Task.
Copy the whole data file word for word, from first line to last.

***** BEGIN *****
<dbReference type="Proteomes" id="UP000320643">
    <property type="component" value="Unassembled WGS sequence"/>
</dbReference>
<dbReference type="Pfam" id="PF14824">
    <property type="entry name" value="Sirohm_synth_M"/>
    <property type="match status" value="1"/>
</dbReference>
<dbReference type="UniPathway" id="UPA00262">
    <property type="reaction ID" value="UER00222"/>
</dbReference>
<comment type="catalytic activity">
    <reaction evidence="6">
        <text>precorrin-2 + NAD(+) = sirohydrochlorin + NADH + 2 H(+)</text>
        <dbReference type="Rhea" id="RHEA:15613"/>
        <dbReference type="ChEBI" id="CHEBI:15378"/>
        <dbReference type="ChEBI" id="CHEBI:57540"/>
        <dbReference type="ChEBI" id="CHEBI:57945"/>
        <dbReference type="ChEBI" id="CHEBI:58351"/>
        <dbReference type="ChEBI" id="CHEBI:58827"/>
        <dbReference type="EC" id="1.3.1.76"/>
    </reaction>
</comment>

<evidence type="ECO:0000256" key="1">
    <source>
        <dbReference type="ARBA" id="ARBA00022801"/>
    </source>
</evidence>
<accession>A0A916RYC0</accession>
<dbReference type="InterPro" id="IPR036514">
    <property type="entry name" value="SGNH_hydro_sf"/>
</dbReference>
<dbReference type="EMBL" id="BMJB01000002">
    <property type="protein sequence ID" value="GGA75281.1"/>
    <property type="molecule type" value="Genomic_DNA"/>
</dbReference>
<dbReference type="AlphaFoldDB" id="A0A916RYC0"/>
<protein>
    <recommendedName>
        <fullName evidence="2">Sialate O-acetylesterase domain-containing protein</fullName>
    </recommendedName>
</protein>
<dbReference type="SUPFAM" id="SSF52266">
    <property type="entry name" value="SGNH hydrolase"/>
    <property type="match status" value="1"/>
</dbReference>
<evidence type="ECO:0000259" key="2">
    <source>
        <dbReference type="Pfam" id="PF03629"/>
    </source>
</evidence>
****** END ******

<dbReference type="Proteomes" id="UP000320643">
    <property type="component" value="Unassembled WGS sequence"/>
</dbReference>
<dbReference type="Pfam" id="PF14824">
    <property type="entry name" value="Sirohm_synth_M"/>
    <property type="match status" value="1"/>
</dbReference>
<dbReference type="UniPathway" id="UPA00262">
    <property type="reaction ID" value="UER00222"/>
</dbReference>
<comment type="catalytic activity">
    <reaction evidence="6">
        <text>precorrin-2 + NAD(+) = sirohydrochlorin + NADH + 2 H(+)</text>
        <dbReference type="Rhea" id="RHEA:15613"/>
        <dbReference type="ChEBI" id="CHEBI:15378"/>
        <dbReference type="ChEBI" id="CHEBI:57540"/>
        <dbReference type="ChEBI" id="CHEBI:57945"/>
        <dbReference type="ChEBI" id="CHEBI:58351"/>
        <dbReference type="ChEBI" id="CHEBI:58827"/>
        <dbReference type="EC" id="1.3.1.76"/>
    </reaction>
</comment>

<evidence type="ECO:0000256" key="1">
    <source>
        <dbReference type="ARBA" id="ARBA00022801"/>
    </source>
</evidence>
<accession>A0A916RYC0</accession>
<dbReference type="InterPro" id="IPR036514">
    <property type="entry name" value="SGNH_hydro_sf"/>
</dbReference>
<dbReference type="EMBL" id="BMJB01000002">
    <property type="protein sequence ID" value="GGA75281.1"/>
    <property type="molecule type" value="Genomic_DNA"/>
</dbReference>
<dbReference type="AlphaFoldDB" id="A0A916RYC0"/>
<protein>
    <recommendedName>
        <fullName evidence="2">Sialate O-acetylesterase domain-containing protein</fullName>
    </recommendedName>
</protein>
<dbReference type="SUPFAM" id="SSF52266">
    <property type="entry name" value="SGNH hydrolase"/>
    <property type="match status" value="1"/>
</dbReference>
<evidence type="ECO:0000259" key="2">
    <source>
        <dbReference type="Pfam" id="PF03629"/>
    </source>
</evidence>